From the Pirate Parties in Northern Europe to Podemos in Spain and the 5-Star Movement in Italy, from the movements behind Bernie Sanders in the US and Jeremy Corbyn in UK, to Jean-Luc Melenchon’s presidential bid in France, the last decade has witnessed the rise of a new blueprint for political organisation: the ‘digital party’.
These new political formations tap into the potential of social media, and use online participatory platforms to include the rank-and-file. Paolo Gerbaudo looks at the restructuring of political parties in the time of Facebook, Twitter, Instagram and campaigning based on Big Data. Drawing on interviews with key political leaders and digital organisers, he argues that the digital party is very different from the class-based ‘mass party’ of the industrial era.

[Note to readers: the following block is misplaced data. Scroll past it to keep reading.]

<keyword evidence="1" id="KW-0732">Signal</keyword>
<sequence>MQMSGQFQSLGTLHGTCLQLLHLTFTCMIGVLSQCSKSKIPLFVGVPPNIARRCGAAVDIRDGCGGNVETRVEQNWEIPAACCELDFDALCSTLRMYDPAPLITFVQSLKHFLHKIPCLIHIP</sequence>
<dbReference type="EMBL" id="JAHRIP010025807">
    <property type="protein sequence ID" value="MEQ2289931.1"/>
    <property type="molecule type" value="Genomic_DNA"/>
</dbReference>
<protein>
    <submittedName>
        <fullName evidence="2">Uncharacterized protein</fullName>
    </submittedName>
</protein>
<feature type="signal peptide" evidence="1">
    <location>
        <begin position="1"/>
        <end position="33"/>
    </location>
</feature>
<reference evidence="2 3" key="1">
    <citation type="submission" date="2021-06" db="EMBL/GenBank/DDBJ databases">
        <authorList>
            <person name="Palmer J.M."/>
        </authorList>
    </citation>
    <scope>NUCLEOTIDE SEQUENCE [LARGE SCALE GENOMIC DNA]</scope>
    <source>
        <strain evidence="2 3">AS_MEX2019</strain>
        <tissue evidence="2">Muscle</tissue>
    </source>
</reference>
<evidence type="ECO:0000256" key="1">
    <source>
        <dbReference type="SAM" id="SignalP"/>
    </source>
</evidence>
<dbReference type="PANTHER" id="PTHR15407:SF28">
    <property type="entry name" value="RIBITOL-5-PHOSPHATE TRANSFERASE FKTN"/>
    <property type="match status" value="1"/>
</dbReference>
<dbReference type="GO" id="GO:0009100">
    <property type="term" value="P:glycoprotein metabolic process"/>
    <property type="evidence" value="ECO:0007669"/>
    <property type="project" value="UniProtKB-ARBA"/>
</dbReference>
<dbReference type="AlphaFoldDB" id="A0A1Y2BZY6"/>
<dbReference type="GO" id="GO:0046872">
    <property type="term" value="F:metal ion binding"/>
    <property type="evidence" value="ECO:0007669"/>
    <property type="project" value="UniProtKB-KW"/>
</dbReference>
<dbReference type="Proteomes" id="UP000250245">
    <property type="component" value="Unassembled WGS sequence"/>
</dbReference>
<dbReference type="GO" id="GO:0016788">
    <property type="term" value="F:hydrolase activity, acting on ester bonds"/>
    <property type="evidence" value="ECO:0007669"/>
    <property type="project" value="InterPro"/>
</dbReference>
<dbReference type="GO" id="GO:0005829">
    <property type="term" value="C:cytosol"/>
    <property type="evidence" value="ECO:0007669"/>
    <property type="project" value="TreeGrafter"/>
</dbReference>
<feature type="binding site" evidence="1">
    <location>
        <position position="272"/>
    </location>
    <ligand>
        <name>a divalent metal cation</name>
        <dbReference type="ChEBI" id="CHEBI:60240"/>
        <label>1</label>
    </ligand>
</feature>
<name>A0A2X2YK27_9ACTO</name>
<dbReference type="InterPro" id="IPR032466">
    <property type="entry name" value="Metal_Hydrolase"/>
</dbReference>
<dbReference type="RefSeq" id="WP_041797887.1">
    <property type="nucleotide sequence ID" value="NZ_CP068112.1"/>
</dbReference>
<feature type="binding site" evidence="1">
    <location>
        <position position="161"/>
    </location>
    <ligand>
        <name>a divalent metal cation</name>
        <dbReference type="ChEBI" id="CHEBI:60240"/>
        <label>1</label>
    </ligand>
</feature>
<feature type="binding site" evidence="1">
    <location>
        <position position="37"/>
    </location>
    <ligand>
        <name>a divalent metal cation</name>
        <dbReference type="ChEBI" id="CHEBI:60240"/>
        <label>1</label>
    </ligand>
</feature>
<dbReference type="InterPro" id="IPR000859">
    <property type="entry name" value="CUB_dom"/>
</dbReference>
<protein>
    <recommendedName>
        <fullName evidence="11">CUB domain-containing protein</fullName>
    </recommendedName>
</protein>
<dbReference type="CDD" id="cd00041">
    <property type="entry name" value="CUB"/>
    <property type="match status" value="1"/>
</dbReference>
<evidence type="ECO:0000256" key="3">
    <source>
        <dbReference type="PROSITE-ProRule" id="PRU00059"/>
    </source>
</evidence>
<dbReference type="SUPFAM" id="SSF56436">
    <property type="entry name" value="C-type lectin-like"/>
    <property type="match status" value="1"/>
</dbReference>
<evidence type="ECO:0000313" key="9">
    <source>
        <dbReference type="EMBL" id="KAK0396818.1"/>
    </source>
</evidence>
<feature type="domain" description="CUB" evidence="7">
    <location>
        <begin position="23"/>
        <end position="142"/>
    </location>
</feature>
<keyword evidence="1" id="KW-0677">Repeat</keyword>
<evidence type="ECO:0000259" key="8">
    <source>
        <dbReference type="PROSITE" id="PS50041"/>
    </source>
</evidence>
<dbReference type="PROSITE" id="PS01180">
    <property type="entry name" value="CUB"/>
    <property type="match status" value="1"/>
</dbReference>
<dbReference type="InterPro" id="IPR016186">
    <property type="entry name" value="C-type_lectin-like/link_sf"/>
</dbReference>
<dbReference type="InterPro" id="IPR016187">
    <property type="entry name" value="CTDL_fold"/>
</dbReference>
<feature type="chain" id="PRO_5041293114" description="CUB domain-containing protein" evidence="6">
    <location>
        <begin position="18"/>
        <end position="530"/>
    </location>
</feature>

With new structures come worrying changes in political forms, such as the growth of power cliques and the need for centralised, charismatic leaders, the erosion of intermediary party layers and the loss of accountability. However, there is also a growth of strong unity at the centre and extreme flexibility at the margins, creating a promising template which could counter the social polarisation created by the Great Recession and the failures of liberal democracy.